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What kinds of signposts should I look for to know it is time to quit working with "Tea Parties"?

asked Jan 08 '11 at 11:02

Prometheus1's gravatar image

Prometheus1 ♦

retagged Jan 10 '11 at 20:04

Andrew%20Dalton's gravatar image

Andrew Dalton ♦

To expand upon c_andrew's point, the Tea Party movement will not be worth the support of Objectivists if it becomes captive to the statist pathologies of the conservatives, including the following:

  • Acquiescence to the interests of the Republican Party establishment.
  • Open support for the Christian Nation mythology, creationism in public schools, or religion in the political sphere in general. (Having serious religionists in the movement isn't necessarily a problem, so long as they do not try to make the Tea Party into a vehicle for their religion.)
  • "Social issues" regulation regarding abortion, divorce, homosexuality, pornography, etc.
  • Economic protectionism, including anti-immigration labor protectionism.
  • "National greatness conservatism" in the style of John McCain and the neoconservatives.
  • Even worse fringe ideas, such as grand conspiracy theories, racism, secession or Confederate romanticism, anti-banking hysteria, vigilantism, and probably many others.

answered Jan 10 '11 at 20:01

Andrew%20Dalton's gravatar image

Andrew Dalton ♦

How many of the items in the list (one, two, three, four) would justify parting company with the Tea Party? Tea Party Patriots is having their National Policy Summit (Feb 25-27) in Arizona partly to show support for that states stance on illegal immigration and partly because it is warm. The main focus still appears to be on Limited Government, Lowering Taxes and Free Markets.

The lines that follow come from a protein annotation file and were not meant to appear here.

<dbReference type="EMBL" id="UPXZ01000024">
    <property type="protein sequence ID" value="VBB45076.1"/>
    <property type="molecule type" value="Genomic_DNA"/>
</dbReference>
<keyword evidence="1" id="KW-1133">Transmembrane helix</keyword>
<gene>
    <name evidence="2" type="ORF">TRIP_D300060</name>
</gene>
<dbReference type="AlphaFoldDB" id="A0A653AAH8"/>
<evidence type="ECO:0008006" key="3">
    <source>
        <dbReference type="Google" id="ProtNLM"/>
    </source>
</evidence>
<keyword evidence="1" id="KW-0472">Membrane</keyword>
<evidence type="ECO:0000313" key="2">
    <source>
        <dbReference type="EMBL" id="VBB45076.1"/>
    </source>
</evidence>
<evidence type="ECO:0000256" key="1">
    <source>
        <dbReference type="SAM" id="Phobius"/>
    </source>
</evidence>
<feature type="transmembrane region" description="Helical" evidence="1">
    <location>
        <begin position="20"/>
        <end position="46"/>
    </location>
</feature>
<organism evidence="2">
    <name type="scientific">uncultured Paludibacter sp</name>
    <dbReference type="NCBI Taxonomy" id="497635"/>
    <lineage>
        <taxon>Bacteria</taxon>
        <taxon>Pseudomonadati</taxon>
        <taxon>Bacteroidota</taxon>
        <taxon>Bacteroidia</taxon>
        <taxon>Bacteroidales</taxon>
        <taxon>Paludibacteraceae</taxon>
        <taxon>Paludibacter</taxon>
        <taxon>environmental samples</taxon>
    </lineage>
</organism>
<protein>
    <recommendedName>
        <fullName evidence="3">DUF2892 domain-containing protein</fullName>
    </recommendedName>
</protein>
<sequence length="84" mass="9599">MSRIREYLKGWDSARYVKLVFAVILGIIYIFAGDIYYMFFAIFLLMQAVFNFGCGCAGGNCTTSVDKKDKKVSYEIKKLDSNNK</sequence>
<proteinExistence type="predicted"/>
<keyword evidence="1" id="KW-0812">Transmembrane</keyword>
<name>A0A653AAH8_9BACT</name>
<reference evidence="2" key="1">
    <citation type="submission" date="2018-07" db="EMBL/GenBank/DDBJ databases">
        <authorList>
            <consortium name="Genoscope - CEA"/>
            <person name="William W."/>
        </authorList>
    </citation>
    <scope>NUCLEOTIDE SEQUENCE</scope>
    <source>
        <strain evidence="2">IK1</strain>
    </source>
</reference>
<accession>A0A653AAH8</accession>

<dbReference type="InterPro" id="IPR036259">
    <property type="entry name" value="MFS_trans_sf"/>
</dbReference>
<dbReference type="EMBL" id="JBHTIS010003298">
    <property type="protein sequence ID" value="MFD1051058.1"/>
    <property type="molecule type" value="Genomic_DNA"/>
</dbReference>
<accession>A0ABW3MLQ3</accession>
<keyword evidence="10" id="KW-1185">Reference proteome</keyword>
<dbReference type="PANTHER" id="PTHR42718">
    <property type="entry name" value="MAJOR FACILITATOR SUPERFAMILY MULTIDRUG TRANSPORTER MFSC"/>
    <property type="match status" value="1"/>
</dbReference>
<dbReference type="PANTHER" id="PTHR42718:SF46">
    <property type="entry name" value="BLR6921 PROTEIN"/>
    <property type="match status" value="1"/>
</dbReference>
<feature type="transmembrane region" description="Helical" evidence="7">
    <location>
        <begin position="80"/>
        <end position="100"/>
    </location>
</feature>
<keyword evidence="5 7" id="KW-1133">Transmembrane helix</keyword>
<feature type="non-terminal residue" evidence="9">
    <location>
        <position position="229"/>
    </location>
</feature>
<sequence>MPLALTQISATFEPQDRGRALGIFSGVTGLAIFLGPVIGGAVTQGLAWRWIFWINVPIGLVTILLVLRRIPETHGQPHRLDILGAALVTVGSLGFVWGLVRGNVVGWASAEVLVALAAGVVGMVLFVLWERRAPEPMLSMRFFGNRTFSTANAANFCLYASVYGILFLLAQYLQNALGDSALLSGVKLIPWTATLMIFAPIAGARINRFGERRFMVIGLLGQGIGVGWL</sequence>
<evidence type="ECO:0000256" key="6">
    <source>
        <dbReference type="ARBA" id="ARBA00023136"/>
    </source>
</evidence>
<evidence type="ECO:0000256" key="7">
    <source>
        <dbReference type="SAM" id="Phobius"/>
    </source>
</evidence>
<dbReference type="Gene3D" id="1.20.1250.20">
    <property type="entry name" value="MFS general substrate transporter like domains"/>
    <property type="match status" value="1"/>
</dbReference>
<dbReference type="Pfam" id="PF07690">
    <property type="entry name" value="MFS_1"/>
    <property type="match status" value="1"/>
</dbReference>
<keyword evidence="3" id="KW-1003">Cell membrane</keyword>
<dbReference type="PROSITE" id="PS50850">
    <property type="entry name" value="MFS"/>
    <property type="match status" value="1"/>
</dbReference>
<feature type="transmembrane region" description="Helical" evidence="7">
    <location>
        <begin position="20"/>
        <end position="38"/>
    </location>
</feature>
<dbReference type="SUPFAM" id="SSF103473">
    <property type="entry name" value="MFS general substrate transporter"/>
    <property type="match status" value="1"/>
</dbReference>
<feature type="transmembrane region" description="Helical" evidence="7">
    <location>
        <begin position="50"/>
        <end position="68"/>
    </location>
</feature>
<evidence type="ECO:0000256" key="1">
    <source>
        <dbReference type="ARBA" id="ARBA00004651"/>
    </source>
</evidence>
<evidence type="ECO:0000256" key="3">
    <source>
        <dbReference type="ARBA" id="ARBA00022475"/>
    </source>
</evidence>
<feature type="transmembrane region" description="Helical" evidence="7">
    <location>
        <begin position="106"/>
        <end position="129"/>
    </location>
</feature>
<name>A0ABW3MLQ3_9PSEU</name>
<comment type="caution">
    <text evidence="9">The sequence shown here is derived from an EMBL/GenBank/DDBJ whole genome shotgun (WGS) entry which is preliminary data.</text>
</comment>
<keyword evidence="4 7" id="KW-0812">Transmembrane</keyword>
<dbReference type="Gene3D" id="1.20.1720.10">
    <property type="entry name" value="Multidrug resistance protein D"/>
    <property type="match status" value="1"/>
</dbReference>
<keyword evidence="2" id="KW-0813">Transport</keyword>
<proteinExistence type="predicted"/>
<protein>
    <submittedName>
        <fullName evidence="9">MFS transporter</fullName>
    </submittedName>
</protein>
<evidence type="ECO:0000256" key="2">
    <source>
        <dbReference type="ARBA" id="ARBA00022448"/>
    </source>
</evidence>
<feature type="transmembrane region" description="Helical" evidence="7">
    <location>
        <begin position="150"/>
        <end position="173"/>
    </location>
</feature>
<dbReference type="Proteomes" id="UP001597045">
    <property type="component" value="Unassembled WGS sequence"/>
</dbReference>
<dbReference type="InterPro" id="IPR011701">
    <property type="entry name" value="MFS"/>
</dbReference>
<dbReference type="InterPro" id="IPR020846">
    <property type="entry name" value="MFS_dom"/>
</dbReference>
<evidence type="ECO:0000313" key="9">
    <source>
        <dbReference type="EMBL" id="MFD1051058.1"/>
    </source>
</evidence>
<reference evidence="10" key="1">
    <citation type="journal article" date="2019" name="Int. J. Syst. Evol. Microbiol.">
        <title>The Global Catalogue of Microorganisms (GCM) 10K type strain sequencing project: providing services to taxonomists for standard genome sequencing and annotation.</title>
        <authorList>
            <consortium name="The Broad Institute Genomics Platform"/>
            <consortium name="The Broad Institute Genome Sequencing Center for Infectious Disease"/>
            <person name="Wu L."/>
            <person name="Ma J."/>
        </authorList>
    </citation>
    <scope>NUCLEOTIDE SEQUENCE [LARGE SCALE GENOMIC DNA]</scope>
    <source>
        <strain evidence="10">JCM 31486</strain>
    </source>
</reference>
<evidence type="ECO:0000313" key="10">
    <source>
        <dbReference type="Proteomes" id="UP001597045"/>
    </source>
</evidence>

(Jan 20 '11 at 22:16) Prometheus1 ♦ Prometheus1's gravatar image

In general, I would say that the line is crossed if an outside observer could reasonably think that a local Tea Party group (they're not centrally organized right now) is a vehicle for conservatism or Republicans in general, with individual rights being contradicted or overshadowed by conservative pet issues.

Immigration is a complicated issue, because there are legitimate concerns regarding crime spilling over from an increasingly lawless Mexico. That's why I wrote labor protectionism to identify a particularly bad reason for being anti-immigration.

(Jan 20 '11 at 22:34) Andrew Dalton ♦ Andrew%20Dalton's gravatar image

I have searched the internet for your "Labor Protectionism" piece to no avail. Could you send me a link so that I can read it?

(Jan 22 '11 at 06:13) Prometheus1 ♦ Prometheus1's gravatar image

There is no single "labor protectionism piece." For an example of this term being used, look here: http://www.koreatimes.co.kr/www/news/nation/2010/08/113_42010.html

(Jan 22 '11 at 10:34) Andrew Dalton ♦ Andrew%20Dalton's gravatar image
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When they began working to increase the instances of illegitimate government action instead of decrease them.

answered Jan 08 '11 at 16:10

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c_andrew ♦

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Asked: Jan 08 '11 at 11:02

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Last updated: Jan 22 '11 at 10:34